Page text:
Re: text conventions/spec. round off &c

Subject: Re: text conventions/spec. round off &c
From: "Huber, Mike" <mrhuber -at- SOFTWARE -dot- ROCKWELL -dot- COM>
Date: Tue, 14 Apr 1998 09:55:27 -0500

Allow my to expand on this: don't expand the precision of a converted
value to match your conversion table.

"I went for a ten mile hike." does NOT translate to "I went for a 16.10
kilometer hike."

I had an editor change an article I wrote once. My article said that a
program required "about 580K RAM to run effectively". The editor changed
it to "593920 bytes", and didn't understand why that's wrong.
Eventually, the editor changed it to "60000 bytes" just to make me go
away. "593920 bytes" implies more precision than the tests were designed
for. We didn't check performance at 593900 bytes.

Excess precision in this kind of situation isn't so much a matter of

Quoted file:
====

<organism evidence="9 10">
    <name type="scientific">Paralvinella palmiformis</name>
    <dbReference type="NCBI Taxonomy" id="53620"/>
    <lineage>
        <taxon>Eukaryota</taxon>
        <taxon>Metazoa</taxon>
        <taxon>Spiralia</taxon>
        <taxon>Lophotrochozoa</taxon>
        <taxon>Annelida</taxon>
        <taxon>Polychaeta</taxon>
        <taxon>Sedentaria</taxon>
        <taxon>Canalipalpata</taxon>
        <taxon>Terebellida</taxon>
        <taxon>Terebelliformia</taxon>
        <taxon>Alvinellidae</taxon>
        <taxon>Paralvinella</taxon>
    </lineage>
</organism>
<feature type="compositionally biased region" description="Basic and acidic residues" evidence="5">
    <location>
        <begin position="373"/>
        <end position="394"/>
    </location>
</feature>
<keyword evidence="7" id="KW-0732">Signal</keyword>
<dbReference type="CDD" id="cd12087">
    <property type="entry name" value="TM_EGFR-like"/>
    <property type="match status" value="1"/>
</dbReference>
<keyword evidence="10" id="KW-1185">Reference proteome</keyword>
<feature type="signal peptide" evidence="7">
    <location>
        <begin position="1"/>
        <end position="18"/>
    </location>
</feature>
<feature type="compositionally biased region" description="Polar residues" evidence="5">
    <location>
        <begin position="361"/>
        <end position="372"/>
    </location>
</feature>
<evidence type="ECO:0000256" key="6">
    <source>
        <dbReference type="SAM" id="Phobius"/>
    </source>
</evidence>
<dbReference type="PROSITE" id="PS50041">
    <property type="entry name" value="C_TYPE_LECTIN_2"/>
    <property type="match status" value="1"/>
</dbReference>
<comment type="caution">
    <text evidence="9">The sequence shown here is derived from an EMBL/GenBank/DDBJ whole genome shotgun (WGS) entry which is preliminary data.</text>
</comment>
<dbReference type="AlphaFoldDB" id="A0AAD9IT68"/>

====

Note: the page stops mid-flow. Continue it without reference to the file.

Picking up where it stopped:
misleading the reader (unlike the case of technical diagrams) as wasting
the scarcest resource a communicator needs - the reader's attention.

Office:mike -dot- huber -at- software -dot- rockwell -dot- com
Home:nax -at- execpc -dot- com

>-----Original Message-----
>From: Ridder, Fred [SMTP:F -dot- Ridder -at- DIALOGIC -dot- COM]
>Sent: Tuesday, April 14, 1998 9:07 AM
>Subject: Re: text conventions/spec. round off &c
>One case where false precision can creep into dimensions is when
>converting between metric and inches. If an object's dimension is
>defined to 1/10 inch tolerance, there is no justification for giving a
>metric conversion to anything finer than 1 mm (roughly 1/25 inch).
>Only if an object is dimensioned to 1/1000 inch tolerance should its
>metric dimension be given to hundredth of a millimeter (and at that
>point, it's probably also appropriate to explicitly indicate the tolerance
>since 1/100 mm is less than half as big as 1/1000 inch). Also, be
>sure that the conversion factor that is being used has an appropriate
>number of decimal places for the number of significant digits in the
>dimension itself.

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